31 December 2014

Only pizzas are delivered

Only pizzas are delivered is sound advice contained in a jargon busting document issued by the coalition government in the summer of 2013.

It's advice those around Clegg should have taken when launching the party's summer campaign earlier this year which I criticised in similar terms at the time.

And it wasn't just the jargon strewn language of the summer campaign that was a problem - it was its poverty of ambition.

Sadly, this poverty of ambition (along with some more Whitehall speak) is apparent in the party's pre manifesto - which is a collection of timid technocratic proposals - designed to keep the wheels of Whitehall turning slowly under another coalition government.

However, the public have had four and a half years of timid coalition government and so far have taken every opportunity they can of punishing the Liberal Democrats for their role in it - something those around Clegg fail to understand while continuing with their busted strategy.

They have just a few short months to change tack if 2015 is not to go down as an historic and wholly unneccessary rout.


Happy New Year!

13 December 2014

David Steel on Borders Rail

David Steel's thoughts on the closure (and reopening) of the Waverley rail line are featured in these two videos from Borders Rail:



It also has some interesting updates on the engineering progress of the project.

20 November 2014

Jihadi terrorist estate agent headline of the day

The Surrey Herald reports: 

Jihadi terrorists force Staines estate agent name change

To distance itself from the Jihadist terrorist group, an award-winning estate agents in Staines will change its name from iSiS to Oasis

9 November 2014

Waverley route - tracks reach the Borders for first time since 1970s

With track laying now reaching the actual Scottish Borders I stumbled across this progress video.  Hopefully the promised David Steel interview will be available soon.

25 October 2014

A last trip round Kingston's Hawker factory

The Hawker factory on Richmond Road in Kingston was the first building I saw when I moved to Kingston in 1990.  Its massive Art Deco facade was a dominant feature of the area and its bulldozing in 1993 remains one of the worst decisions of the planning inspectorate.  But I stumbled across this film recently showing the factory after its closure - which quite strangely only hints at the granduer of the main building just at the end of the video.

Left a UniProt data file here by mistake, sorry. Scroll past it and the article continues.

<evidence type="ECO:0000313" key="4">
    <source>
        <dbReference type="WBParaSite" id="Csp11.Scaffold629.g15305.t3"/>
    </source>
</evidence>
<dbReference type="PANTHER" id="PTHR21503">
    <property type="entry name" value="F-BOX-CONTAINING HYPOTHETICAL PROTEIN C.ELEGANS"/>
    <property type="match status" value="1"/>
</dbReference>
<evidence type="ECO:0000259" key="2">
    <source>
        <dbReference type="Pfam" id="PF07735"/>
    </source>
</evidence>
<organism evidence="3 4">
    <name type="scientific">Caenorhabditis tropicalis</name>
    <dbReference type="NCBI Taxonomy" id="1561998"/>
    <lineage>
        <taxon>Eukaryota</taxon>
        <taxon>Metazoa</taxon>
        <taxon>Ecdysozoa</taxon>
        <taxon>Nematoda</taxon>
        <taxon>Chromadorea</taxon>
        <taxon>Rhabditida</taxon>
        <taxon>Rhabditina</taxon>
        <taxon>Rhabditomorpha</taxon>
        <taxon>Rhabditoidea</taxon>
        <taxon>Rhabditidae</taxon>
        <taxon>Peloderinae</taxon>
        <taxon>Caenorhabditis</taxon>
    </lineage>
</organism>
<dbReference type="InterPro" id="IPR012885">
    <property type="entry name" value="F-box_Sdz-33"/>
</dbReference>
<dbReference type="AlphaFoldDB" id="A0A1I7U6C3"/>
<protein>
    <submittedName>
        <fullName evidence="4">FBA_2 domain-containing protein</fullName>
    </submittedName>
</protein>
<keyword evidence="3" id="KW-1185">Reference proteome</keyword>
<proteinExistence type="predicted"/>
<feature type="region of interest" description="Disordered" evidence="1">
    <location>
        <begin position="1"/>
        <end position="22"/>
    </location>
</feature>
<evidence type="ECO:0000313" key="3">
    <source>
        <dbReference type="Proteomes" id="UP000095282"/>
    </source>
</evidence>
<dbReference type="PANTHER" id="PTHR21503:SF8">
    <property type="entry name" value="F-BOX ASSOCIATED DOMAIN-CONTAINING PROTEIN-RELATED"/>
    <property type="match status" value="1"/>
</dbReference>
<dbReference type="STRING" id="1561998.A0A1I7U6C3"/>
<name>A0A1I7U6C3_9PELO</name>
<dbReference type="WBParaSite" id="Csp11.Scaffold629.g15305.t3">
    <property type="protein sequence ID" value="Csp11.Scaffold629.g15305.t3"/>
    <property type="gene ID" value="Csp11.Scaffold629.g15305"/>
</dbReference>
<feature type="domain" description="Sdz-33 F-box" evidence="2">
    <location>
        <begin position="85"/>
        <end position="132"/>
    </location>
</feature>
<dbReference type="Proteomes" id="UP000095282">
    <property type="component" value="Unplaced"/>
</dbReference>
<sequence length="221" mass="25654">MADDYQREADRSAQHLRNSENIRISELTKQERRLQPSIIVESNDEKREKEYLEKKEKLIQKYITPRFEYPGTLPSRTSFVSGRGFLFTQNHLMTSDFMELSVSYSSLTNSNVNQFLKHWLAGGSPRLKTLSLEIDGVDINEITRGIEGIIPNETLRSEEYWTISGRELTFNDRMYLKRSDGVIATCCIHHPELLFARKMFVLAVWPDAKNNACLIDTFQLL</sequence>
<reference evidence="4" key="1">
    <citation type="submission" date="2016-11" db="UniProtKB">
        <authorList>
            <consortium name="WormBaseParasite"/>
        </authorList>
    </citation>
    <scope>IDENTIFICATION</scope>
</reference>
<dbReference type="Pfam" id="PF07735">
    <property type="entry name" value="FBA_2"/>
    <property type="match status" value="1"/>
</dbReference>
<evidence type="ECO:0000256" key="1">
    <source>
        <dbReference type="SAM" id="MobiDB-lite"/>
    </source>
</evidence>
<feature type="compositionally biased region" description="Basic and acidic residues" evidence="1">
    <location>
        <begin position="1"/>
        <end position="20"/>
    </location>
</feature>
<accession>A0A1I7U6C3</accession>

20 September 2014

Saturday song

It's time for that fantastic alliterative replacement for 'Friday favourite' - it's a post referendum 'Saturday song':

16 September 2014

Why we're not better together

Thursday's Scottish referendum looks set to go to the wire and despite the best efforts of the Westminster establishment the last days of scaremongering looks like it has only halted YES's momentum - but has clearly not turned it into any movement for the NO campaign.  So its likely effect is to reduce participation and drive turnout down - particularly from those who don't usually participate in the democratic process.

The pitch of the NO campaign is basically that it is too risky and uncertain for Scotland to take any decisions other than those Westminster, Whitehall and the City of London are happy to give away to the Scots.  The upsurge in YES voting intention didn't change this essential power relationship it only made the list of things the establishment were prepared to give to the Scottish Parliament to determine a bit longer (assuming the Westminster parties can agree an any of it).

The UK remains one of the world's most centralised states - with more than 95% of all public revenues and spending being the responsibility of the Treasury - just 4.4% is raised and accountable to local authorities through the Council Tax.   This bureacratic over centralisation drives out local initiative - in England as much as elsewhere - and contributes to the disconnect between the government and the governed - particularly the further you go from the south east of England.

Now this isn't news and liberals have had a long held belief in political and constitutional reform - and particularly decentralising power to local communities.

So it wasn't surprising that many in the party were confident post 2010 with the Liberal Democrats part of the coalition and with Nick Clegg having responsibility for constitutional reform that progress would have been made in recasting the UK into a more modern decentralised and pluralistic democracy.  Sadly reform of the House of Lords and the voting system have been an abject failure, localism proved nothing more than spin and with MPs snouts in the expenses trough like never before Clegg and the Coalition have failed to make any meaningful progress.